Parents have a new way to save for their children’s college educations, especially if they want them to attend some of the nation’s top private colleges and universities.
A consortium of private schools started the Independent 529 Plan, which will let families lock in tuition and mandatory fees at more than 220 participating institutions.
“This is a major step forward in fundamental help for Americans to save for college,” said Tim Lane, vice president of TIAA-CREF Tuition Financing. TIAA-CREF will manage the program.
Almost all 50 states currently sponsor Section 529 savings programs, which take their name from a section of the U.S. tax code. Most of them are long-term savings plans that allow investments to grow tax-deferred and exempt withdrawals from federal taxes when they are used for educational expenses.
In addition, 18 of the states also offer prepaid-tuition plans, which let families pay for tomorrow’s tuition bills at today’s prices for home-state colleges.
The new plan — which will be available at the Web site www.independent529plan.org — is similar to the states’ prepaid-tuition plan. The difference is that it’s national and families will be able to use it to “purchase” tuition certificates at a discount for a variety of private colleges and universities.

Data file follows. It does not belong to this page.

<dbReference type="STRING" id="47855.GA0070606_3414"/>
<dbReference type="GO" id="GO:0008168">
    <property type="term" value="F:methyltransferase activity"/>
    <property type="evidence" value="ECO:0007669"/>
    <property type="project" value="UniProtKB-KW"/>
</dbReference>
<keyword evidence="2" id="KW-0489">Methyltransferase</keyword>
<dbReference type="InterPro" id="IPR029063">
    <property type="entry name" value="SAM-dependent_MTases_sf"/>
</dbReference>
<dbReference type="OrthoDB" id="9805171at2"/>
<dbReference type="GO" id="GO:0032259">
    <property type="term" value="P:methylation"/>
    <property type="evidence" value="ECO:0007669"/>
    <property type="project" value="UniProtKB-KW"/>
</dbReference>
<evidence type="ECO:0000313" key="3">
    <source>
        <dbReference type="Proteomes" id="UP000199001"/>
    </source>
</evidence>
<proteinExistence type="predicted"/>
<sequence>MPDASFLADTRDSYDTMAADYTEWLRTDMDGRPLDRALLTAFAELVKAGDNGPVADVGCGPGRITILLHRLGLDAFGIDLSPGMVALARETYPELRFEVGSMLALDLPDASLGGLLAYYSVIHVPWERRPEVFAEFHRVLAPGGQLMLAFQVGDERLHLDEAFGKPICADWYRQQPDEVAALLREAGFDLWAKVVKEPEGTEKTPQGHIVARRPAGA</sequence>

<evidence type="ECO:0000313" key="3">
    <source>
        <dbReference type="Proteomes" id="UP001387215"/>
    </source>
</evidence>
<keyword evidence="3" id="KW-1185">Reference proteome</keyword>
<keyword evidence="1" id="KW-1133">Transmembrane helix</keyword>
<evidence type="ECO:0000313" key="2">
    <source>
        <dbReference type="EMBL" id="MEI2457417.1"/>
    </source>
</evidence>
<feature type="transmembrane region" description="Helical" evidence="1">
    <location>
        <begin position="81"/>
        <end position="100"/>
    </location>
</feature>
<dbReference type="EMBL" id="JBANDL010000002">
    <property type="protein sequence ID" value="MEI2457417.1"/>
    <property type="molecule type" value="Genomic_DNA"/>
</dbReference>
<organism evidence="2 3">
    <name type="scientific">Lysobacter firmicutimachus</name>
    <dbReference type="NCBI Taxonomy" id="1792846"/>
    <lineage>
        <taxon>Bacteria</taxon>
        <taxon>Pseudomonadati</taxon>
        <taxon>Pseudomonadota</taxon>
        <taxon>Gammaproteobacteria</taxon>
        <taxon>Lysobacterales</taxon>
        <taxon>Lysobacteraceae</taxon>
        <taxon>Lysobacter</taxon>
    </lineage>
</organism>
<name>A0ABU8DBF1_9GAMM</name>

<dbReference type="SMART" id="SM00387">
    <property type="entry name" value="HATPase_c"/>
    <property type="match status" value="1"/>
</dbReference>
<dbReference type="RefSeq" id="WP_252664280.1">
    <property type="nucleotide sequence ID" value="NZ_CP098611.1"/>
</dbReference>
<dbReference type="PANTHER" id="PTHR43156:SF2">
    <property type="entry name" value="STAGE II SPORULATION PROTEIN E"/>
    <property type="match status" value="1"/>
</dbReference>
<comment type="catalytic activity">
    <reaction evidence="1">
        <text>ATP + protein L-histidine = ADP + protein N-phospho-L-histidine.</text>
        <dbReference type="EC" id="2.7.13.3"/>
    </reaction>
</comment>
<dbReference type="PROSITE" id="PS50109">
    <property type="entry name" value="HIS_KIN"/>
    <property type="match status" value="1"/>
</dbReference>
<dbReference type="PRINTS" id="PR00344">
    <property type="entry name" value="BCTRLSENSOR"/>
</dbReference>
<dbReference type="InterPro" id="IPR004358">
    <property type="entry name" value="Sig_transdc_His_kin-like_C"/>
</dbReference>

Participating institutions range from Birmingham-Southern in Alabama to Pomona in California, Wesleyan in Georgia, the University of Chicago in Illinois, Tulane in Louisiana, Wellesley in Massachusetts, Oberlin in Ohio, Princeton in New Jersey, Ithaca in New York and Lawrence in Wisconsin.
Harvard and Yale are among the well-known universities that haven’t joined.
Admission to the private schools isn’t guaranteed, of course, so there are ways to get out of the program if a child doesn’t qualify for a participating school or decides not to go to college.
Here is a description from TIAA-CREF of how it works:
Private colleges A and B agree to honor certificates purchased under the Independent 529 Plan. College A has a tuition cost of $30,000 for the current year, and College B has a tuition cost of $10,000. A family that makes a $10,000 contribution into the plan this year would receive tuition certificates that would cover 33.3 percent of College A’s tuition for one year or an entire year at College B, regardless of what tuition costs are at the time the certificates are used in the future.
“It’s like a spending certificate at the mall … except it’s good for a guarantee of a percentage of tuition,” said Douglas M. Brown, president and chief executive of the Tuition Plan Consortium of Albuquerque, N.M., which operates the plan.
Mr. Brown said the goal is to appeal to a wide audience, so the plan is set up so a family can contribute as little as $25 a month.
Asked what would happen if a child didn’t qualify for one of the private colleges, Mr. Brown said that parents have several alternatives. The money in the independent plan could be allocated to another child, rolled over into one of the state-sponsored Section 529 plans or refunded, though with a cap of 2 percent per year in earnings.
Mr. Brown expectes the number of participating colleges and universities to grow to 400 by the end of next year.